“Every woman is to ask her neighbor and any woman living in her house for articles of silver and gold and for clothing, which you will put on your sons and daughters. And so you will plunder the Egyptians.” (Exodus 3:22)
Just in time for Passover, the Israel Antiquities Authority (IAA) announced that evidence of the influence of Egypt in the form of Egyptian artifacts had been uncovered in an underground cave in southern Israel.
“It is true the Israelites left Egypt but the evidence from the excavation in the cave shows the Egyptians did not leave the Israelites and their descendants,” IAA archaeologist Amir Ganor said. “This has been attested to in archaeological excavations where we uncovered evidence from many years after the ‘Exodus’ which reflects the influence of Egyptian culture on the Judahite residents of the country.”
Ganor directed the excavation of the cave, which is in the vicinity of Kibbutz Lahav in southern Israel. Inspectors from the Unit for the Prevention of Antiquities Robbery discovered it when conducting an excavation in Israel’s Tel Halif region.
The cave had already been broken into, and pottery vessels from the Late Bronze Age (circa 1,500 BC) and the Iron Age (1,000 BC) had been looted.
In order to save the remaining Judean and Egyptian artifacts, a salvage operation was carried out in which over 300 pottery vessels of different types were uncovered. Some were still intact.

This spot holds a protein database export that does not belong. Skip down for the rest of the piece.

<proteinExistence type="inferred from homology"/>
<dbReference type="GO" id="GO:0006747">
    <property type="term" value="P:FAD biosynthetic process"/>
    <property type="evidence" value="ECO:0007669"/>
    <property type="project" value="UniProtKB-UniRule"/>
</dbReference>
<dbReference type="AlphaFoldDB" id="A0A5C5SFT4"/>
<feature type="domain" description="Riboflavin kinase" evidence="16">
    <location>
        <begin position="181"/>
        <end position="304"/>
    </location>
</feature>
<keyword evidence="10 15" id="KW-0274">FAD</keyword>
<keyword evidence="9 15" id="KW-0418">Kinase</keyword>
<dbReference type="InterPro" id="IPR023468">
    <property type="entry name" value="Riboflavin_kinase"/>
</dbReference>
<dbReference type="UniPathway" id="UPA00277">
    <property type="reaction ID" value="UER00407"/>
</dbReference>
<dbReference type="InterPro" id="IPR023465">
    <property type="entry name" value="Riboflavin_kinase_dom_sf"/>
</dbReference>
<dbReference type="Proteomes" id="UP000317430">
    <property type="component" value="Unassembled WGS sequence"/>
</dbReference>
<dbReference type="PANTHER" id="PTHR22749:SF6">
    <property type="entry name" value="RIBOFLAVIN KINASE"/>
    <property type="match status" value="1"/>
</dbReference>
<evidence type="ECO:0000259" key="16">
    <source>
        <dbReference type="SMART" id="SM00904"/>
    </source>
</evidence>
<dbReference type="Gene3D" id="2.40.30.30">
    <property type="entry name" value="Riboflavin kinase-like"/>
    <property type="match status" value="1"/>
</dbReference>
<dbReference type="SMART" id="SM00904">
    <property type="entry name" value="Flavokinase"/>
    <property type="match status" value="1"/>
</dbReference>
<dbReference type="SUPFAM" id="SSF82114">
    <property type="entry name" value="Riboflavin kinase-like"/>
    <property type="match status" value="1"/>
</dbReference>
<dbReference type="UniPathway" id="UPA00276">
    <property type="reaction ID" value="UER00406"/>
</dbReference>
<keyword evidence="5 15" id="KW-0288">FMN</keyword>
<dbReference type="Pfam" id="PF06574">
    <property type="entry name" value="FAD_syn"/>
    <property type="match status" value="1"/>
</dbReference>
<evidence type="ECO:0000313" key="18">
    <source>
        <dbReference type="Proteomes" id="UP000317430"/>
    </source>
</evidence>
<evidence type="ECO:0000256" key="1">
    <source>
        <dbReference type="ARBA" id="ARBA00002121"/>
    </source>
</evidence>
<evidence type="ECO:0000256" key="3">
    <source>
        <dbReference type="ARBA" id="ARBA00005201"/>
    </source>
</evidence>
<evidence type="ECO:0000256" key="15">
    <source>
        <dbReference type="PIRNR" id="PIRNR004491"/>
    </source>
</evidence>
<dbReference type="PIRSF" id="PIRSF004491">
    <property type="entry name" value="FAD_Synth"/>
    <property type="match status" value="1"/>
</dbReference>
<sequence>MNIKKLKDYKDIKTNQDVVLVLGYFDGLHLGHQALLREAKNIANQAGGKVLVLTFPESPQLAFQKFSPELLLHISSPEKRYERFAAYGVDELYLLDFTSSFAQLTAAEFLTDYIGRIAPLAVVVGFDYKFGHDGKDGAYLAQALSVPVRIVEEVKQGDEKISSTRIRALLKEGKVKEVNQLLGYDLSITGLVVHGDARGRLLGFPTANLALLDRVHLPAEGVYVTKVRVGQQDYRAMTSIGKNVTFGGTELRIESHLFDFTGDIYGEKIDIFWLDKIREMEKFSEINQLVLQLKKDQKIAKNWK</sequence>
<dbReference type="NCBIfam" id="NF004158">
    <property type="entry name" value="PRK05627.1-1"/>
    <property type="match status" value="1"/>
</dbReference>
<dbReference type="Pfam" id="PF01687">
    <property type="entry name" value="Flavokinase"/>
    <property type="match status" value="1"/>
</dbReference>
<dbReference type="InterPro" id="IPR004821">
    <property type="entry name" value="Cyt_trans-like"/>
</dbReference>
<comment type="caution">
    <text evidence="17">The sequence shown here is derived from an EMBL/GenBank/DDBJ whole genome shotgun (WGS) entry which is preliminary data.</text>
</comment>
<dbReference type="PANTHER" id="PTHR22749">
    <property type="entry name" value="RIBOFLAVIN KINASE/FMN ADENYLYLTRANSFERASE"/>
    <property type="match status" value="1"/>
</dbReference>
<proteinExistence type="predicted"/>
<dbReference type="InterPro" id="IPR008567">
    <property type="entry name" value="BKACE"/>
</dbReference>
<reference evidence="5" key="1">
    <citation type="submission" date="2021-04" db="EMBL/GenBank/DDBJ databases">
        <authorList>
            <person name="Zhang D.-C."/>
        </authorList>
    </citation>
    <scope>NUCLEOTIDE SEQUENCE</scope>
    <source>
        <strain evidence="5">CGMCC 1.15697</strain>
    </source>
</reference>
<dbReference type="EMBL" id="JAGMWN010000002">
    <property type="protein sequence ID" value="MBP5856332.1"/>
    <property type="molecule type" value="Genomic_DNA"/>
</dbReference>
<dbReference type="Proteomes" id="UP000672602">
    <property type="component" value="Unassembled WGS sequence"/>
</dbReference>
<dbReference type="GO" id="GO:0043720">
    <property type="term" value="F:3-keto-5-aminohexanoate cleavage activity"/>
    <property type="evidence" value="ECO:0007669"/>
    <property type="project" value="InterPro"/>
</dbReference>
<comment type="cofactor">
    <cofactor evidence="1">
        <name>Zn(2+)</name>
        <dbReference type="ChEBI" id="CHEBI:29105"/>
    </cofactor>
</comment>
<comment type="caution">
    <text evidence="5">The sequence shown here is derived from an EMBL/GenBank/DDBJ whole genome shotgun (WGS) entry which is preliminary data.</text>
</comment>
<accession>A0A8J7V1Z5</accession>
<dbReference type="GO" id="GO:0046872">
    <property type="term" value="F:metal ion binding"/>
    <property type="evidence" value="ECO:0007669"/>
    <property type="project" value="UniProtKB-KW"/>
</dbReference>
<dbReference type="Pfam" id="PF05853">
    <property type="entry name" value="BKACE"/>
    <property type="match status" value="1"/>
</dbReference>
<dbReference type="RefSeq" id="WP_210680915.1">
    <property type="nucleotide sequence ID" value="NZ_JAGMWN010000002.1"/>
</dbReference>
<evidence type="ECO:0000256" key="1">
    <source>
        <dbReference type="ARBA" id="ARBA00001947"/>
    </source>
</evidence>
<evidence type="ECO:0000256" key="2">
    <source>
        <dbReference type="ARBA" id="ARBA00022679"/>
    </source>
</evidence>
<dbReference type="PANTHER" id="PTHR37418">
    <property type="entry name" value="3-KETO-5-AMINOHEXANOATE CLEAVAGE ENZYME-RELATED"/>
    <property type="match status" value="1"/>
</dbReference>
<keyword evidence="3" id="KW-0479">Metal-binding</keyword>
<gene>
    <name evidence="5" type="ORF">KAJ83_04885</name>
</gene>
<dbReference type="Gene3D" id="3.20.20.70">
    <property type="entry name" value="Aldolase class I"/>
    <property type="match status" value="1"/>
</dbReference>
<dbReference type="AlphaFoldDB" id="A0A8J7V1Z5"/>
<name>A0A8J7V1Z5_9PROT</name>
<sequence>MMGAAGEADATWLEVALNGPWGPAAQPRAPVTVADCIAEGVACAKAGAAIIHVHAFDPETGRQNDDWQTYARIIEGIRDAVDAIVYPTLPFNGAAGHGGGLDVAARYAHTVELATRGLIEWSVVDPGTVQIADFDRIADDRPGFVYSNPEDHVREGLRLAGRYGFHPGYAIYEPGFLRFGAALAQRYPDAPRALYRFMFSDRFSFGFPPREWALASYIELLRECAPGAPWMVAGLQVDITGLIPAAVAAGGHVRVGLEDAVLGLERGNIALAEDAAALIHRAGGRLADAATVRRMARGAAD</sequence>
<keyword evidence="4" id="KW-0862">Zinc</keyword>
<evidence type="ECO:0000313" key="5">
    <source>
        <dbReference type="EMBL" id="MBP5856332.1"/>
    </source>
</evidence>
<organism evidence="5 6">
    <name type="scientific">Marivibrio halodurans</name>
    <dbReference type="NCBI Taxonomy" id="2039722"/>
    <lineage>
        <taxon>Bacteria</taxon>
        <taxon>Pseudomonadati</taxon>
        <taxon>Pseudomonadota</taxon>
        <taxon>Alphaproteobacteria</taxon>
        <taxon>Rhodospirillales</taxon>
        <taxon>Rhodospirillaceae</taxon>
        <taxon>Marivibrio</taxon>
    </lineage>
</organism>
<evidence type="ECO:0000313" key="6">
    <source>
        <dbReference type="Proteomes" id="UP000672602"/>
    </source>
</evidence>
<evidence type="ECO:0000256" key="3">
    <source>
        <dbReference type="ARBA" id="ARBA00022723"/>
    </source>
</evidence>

Included in the find were fragments of jewelry, some of bronze, and others made of shells and faience (a type of quartz ceramic used to create Egyptian jewelry). They also found other vessels, some fashioned from yellowish alabaster, along with seals, seal impressions and cosmetic vessels. (YNet)
While some objects are characteristic of Judean culture, others such as winged beetles and scarabs, were typical of the Bronze Age Egyptian culture. Ganor said that some of the seals were fashioned out of semi-precious stones coming from Egypt and the Sinai Peninsula.
These Egyptian artifacts indicate that Egyptian culture influenced the Judean people centuries after the Hebrew tribes had left Egypt.
Dr. Daphna Ben-Tor, curator of Egyptian archaeology at the Israel Museum said, “Most of the scarab seals found in the excavation date to the fifteenth – fourteenth centuries BCE,” adding, “During this period, Canaan was ruled by Egypt.” (Arutz 7)
She said the seals contain the names of kings that ruled during that period, one example being Thutmose who reigned from about 1504–1450 BC.
“Another scarab seal bears the name of Amenhotep who reigned from about 1386–1349 BCE,” said Ben-Tor. (Arutz 7)
Ganor explained that some of the objects were originally created in Egypt and likely brought to Israel by Jewish merchants. Others were created in Israel in an effort to imitate techniques and styles that were Egyptian, using local materials.
“During the Late Bronze Age, Egypt was an extremely powerful empire and imposed its authority throughout our region. Egyptian authority was not only manifested in political and military control, but was also a strong cultural influence that contributed to shaping society. Along with an administration of Egyptian officials in Israel, a group of local elite evolved in the country, who adopted many of the Egyptian customs and their artistry,” Ganor said. (Arutz 7)
IAA officials say they don’t yet know how the cave was used or why these objects were placed there. (NBC)